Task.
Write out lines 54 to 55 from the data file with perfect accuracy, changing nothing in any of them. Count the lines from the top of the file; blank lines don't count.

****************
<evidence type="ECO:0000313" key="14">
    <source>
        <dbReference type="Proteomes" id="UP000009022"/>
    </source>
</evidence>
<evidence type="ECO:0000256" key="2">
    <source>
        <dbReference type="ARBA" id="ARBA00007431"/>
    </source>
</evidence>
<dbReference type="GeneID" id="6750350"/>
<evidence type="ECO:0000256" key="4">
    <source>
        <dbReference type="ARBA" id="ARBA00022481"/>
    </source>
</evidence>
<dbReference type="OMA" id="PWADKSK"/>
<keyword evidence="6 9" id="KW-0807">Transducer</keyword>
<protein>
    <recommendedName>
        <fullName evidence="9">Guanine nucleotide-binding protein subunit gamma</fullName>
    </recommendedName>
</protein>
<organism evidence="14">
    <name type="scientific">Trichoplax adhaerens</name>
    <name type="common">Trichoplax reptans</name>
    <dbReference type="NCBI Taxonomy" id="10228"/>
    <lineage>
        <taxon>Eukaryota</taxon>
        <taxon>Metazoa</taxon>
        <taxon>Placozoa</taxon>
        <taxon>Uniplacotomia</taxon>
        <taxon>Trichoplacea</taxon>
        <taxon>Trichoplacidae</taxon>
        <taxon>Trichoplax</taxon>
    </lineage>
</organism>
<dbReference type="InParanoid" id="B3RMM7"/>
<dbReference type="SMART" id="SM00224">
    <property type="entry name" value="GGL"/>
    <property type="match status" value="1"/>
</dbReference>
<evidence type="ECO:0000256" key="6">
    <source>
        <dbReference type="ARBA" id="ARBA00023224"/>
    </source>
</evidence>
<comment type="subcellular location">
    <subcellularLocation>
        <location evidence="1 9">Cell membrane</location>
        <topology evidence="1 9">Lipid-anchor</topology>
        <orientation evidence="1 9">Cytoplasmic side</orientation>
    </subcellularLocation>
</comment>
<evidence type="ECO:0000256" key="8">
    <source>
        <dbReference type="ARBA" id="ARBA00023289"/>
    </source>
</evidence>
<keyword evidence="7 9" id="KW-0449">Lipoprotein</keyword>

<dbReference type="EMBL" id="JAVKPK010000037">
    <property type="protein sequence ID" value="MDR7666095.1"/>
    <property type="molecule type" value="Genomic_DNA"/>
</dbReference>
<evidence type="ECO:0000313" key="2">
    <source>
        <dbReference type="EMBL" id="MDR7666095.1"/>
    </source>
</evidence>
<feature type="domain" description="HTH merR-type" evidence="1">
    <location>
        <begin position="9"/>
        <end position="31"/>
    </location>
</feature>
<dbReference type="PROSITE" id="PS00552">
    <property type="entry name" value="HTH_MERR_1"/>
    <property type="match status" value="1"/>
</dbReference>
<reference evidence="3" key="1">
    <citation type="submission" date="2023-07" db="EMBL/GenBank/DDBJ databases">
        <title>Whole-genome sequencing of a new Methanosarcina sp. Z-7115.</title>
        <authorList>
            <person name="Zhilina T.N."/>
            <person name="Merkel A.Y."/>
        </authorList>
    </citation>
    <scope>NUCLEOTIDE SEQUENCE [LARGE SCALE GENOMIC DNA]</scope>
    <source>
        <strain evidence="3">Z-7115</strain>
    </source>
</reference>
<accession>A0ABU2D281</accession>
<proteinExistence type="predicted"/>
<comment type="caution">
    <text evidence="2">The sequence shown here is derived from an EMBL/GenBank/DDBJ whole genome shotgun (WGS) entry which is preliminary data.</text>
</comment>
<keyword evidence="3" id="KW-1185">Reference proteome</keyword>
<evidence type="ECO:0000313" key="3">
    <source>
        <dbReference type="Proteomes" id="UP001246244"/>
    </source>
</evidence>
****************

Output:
</comment>
<evidence type="ECO:0000256" key="8">